After receiving differing assessments on Sweden’s planned used fuel repository from the Radiation Safety Authority (SSM) and the Land and Environment Court in Stockholm, Environment and Energy Minister Karolina Skog told Reuters on 24 January that no decision would be made this year.

SSM said nuclear fuel and waste management company Svensk Kärnbränslehantering AB's (SKB's) application to build a repository for used nuclear fuel and an encapsulation plant should be allowed to proceed with the plan, which may take ten years to complete.

However, the Land and Environment Court wants additional documentation on the copper capsules in which the fuel will be stored within the repository. While SSM considered issues of nuclear safety and radiation at the facilities in line with the Nuclear Activities Act, the review by the Land and Environment Court was based on the Environment Code. The final decision to authorise the project will be made by the government after it consults with the municipalities of Oskarshamn and Östhammars, which have the power to veto the application.

SKB applied to SSM to build Sweden’s first nuclear fuel repository and the encapsulation plant in March 2011. The integrated facility (clink) includes the encapsulation plant and the Clab interim storage facility. The application relates to the disposal of 6,000 capsules with a total of 12,000 tonnes of radioactive waste at a depth of about 500 metres. SKB also applied to extend the capacity of Clab from 8,000 tonnes of fuel to 11,000 tonnes.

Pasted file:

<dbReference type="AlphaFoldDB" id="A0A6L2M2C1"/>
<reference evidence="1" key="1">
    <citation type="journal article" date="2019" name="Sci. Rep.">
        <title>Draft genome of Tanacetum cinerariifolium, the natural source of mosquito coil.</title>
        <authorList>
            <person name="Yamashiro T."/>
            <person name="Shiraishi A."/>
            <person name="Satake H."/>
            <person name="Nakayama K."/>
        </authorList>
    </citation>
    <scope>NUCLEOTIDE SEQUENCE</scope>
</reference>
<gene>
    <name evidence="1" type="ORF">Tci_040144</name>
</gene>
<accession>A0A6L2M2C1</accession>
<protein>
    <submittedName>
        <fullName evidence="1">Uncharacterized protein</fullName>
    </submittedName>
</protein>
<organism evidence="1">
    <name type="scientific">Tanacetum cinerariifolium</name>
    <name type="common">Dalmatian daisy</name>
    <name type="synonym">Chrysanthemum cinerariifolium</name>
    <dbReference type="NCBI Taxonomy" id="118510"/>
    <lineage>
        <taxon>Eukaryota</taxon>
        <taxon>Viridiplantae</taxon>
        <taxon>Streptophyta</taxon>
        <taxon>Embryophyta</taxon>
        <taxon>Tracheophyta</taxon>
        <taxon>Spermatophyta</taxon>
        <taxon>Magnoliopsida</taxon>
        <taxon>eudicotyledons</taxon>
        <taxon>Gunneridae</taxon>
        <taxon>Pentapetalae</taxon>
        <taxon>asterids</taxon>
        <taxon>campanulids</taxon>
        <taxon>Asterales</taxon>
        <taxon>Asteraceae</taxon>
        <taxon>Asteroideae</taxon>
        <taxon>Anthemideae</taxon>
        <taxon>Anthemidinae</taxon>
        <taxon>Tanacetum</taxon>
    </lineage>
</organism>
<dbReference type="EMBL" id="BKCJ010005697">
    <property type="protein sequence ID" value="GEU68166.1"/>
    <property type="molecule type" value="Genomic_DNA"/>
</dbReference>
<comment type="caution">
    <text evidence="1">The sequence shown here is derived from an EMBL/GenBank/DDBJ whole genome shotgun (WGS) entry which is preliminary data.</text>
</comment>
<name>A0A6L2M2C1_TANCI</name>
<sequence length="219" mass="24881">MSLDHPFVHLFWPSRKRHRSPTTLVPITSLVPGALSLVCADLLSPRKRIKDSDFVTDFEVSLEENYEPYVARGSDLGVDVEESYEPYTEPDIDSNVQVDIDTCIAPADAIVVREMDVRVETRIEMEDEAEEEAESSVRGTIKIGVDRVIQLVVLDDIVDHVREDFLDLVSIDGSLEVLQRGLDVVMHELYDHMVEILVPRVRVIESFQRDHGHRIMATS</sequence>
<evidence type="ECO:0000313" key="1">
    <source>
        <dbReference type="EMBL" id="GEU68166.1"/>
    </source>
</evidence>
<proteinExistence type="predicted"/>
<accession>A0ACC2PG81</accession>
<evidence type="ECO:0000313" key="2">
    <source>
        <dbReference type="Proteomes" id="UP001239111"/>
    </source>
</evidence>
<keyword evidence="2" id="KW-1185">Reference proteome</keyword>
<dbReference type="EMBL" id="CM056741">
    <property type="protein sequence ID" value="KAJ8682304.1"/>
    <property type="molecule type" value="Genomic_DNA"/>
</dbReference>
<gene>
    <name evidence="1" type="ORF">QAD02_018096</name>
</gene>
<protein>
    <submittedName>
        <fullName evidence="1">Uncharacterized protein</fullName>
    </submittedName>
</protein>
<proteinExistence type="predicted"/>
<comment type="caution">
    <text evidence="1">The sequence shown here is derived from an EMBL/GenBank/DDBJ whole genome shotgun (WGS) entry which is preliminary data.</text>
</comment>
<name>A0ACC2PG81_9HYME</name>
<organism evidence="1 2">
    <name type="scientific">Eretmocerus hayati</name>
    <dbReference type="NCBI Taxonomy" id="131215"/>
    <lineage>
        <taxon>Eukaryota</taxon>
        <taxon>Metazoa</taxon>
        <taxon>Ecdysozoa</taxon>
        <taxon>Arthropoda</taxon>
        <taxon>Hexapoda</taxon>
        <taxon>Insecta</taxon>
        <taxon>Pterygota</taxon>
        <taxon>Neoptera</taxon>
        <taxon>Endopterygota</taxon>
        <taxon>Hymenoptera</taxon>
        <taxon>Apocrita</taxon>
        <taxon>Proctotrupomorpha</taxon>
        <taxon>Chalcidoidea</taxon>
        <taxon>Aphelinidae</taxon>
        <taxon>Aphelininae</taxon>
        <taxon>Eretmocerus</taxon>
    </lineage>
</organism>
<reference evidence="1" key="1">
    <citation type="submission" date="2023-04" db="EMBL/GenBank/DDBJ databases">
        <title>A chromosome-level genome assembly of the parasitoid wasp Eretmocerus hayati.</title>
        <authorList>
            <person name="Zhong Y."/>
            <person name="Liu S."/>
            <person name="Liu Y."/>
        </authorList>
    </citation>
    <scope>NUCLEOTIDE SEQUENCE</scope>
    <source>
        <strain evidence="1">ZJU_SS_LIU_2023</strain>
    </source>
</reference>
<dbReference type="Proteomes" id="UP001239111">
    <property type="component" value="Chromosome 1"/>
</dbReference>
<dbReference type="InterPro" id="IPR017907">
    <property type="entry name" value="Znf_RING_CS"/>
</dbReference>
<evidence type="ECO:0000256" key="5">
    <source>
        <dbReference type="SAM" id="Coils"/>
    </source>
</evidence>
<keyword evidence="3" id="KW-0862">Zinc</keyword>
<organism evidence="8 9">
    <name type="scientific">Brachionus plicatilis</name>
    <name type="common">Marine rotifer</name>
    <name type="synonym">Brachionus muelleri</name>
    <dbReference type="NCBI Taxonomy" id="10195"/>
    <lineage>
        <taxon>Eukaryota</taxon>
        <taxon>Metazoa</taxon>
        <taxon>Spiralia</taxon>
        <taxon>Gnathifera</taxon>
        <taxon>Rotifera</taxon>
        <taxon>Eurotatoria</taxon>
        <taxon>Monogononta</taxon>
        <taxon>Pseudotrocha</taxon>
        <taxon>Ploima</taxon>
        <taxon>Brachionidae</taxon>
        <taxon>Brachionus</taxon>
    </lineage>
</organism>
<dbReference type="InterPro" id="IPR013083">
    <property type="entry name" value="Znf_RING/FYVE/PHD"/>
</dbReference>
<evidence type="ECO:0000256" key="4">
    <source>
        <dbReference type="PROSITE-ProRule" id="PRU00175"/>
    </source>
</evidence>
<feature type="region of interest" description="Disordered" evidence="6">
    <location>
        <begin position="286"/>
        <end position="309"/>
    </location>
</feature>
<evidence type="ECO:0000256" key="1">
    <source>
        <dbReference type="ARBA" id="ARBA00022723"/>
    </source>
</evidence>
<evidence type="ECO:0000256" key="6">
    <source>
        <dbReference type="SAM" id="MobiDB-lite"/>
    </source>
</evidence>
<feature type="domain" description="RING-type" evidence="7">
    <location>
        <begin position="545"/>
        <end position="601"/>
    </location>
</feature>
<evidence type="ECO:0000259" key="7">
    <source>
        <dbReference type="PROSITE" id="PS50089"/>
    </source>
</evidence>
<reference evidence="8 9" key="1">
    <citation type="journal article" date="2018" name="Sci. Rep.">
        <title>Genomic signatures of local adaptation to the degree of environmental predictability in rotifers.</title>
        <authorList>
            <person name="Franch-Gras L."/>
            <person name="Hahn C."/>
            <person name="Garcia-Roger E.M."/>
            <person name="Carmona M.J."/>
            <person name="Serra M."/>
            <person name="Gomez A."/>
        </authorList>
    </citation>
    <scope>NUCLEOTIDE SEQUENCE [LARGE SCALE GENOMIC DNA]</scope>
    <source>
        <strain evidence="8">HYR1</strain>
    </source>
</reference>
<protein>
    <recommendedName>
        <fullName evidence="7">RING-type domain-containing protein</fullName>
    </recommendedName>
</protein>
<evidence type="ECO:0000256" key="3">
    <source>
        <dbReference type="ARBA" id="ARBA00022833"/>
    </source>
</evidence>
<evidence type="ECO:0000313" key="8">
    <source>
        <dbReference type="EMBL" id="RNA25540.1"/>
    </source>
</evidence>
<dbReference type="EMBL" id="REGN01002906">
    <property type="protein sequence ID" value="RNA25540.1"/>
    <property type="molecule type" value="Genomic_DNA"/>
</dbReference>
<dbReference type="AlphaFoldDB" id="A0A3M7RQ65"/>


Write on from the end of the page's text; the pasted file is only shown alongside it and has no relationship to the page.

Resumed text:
SSM head of radiation safety Ansi Gerhardsson said: "The Swedish Radiation Safety Authority assess that SKB has the potential to ensure the safe management and final disposal of spent nuclear fuel so that human health and the environment are protected against the harmful effects of radiation."

The Land and Environment Court said: "SKB's assessment is solid, but there is still uncertainty about the ability of the capsule to contain the nuclear waste in the long term. The uncertainties relate to the extent to which the capsules can be damaged by corrosion and by processes that affect the mechanical strength of the capsule. The overall assessment shows that the uncertainty about the capability of the capsule is significant and that all uncertainties have not been taken into account in SKB's safety analysis."

The court concluded that the repository “may be permitted under the Environment Code only if SKB reports additional information that clarifies that the repository is safe even with regard to the capability of the capsules." However, the activities of the encapsulation plant and Clab may be permitted under the Environment Code.

SKB CEO Eva Halldén said the company would produce additional documentation, which it was confident would allay the safety concerns of the environmental court.  "When we deliver the information requested, we are convinced that the government will be able to approve the final repository also according to the Environment Code," she said. Assuming approval is finally granted, SKB plans to start construction of the repository and encapsulation plant early in the 2020s. Sweden currently stores its used nuclear fuel in an interim facility near the Oskarshamn.